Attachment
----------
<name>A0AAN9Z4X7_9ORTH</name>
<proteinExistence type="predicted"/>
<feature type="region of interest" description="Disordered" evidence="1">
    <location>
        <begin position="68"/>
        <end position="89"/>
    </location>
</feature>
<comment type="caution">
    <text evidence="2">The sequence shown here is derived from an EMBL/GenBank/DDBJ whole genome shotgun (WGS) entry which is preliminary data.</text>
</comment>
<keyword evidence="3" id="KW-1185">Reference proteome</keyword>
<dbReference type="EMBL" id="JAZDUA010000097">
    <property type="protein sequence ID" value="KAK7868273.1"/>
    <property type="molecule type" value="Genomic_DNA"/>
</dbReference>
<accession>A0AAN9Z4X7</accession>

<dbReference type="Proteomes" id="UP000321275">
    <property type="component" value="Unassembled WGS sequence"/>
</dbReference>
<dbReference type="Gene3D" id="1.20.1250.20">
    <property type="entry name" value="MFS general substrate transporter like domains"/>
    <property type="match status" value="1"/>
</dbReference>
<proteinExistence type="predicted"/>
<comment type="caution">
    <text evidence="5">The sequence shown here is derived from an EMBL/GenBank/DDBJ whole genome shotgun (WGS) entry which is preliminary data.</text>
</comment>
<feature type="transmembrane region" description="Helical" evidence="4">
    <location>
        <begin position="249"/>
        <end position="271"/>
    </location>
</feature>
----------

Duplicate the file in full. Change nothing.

<name>A0AAN9Z4X7_9ORTH</name>
<proteinExistence type="predicted"/>
<feature type="region of interest" description="Disordered" evidence="1">
    <location>
        <begin position="68"/>
        <end position="89"/>
    </location>
</feature>
<comment type="caution">
    <text evidence="2">The sequence shown here is derived from an EMBL/GenBank/DDBJ whole genome shotgun (WGS) entry which is preliminary data.</text>
</comment>
<keyword evidence="3" id="KW-1185">Reference proteome</keyword>
<dbReference type="EMBL" id="JAZDUA010000097">
    <property type="protein sequence ID" value="KAK7868273.1"/>
    <property type="molecule type" value="Genomic_DNA"/>
</dbReference>
<accession>A0AAN9Z4X7</accession>

<dbReference type="Proteomes" id="UP000321275">
    <property type="component" value="Unassembled WGS sequence"/>
</dbReference>
<dbReference type="Gene3D" id="1.20.1250.20">
    <property type="entry name" value="MFS general substrate transporter like domains"/>
    <property type="match status" value="1"/>
</dbReference>
<proteinExistence type="predicted"/>
<comment type="caution">
    <text evidence="5">The sequence shown here is derived from an EMBL/GenBank/DDBJ whole genome shotgun (WGS) entry which is preliminary data.</text>
</comment>
<feature type="transmembrane region" description="Helical" evidence="4">
    <location>
        <begin position="249"/>
        <end position="271"/>
    </location>
</feature>